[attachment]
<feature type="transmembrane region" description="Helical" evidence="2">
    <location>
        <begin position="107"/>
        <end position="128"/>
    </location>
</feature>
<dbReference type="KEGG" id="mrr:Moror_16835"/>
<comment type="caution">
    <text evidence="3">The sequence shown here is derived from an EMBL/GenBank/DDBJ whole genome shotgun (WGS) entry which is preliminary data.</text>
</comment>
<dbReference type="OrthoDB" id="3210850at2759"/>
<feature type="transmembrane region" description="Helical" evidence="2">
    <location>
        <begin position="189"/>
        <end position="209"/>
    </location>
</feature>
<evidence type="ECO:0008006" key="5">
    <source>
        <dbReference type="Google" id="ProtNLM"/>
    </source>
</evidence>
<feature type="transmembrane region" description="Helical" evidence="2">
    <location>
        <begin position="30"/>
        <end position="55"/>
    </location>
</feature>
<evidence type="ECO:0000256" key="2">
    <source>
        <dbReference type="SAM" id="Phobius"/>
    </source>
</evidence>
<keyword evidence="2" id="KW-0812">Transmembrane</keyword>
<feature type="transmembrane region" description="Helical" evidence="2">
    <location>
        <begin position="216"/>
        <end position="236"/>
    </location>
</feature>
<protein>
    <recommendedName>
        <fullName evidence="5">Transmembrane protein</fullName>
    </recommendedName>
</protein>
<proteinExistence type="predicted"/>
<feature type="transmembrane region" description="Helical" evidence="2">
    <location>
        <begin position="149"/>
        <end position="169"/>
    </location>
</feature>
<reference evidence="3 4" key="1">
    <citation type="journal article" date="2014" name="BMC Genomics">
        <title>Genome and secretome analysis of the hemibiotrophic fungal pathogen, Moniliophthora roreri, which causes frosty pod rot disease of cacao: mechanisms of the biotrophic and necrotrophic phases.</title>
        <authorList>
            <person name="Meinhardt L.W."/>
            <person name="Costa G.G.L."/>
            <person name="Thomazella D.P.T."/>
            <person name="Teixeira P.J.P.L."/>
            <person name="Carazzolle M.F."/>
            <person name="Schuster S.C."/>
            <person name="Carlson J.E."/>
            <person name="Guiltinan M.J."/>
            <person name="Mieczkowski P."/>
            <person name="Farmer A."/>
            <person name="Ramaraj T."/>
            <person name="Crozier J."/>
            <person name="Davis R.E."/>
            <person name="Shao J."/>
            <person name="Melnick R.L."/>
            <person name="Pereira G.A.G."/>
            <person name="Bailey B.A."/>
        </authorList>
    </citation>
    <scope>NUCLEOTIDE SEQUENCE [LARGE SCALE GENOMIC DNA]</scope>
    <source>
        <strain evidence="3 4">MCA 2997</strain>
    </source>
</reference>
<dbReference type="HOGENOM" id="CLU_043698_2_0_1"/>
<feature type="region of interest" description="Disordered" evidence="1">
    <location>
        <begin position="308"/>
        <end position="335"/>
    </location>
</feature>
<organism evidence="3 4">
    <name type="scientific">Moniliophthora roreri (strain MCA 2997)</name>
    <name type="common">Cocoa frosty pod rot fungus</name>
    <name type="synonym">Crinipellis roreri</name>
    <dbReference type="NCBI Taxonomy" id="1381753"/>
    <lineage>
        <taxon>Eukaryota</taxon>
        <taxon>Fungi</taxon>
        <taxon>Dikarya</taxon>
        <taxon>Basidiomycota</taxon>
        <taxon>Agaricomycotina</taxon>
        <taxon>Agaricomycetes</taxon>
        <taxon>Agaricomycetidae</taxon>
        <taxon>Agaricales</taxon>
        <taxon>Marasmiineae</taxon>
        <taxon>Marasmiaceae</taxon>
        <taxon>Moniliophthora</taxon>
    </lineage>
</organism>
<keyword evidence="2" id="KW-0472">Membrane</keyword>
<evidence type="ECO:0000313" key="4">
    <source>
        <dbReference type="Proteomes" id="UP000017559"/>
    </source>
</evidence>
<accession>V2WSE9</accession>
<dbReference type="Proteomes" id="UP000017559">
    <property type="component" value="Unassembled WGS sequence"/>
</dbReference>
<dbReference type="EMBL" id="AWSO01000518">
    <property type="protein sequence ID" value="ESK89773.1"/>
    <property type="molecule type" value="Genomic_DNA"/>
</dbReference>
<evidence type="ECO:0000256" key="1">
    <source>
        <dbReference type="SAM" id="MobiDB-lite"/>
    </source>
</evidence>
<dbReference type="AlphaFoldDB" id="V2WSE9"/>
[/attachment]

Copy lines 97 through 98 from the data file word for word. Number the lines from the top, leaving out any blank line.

        <taxon>Basidiomycota</taxon>
        <taxon>Agaricomycotina</taxon>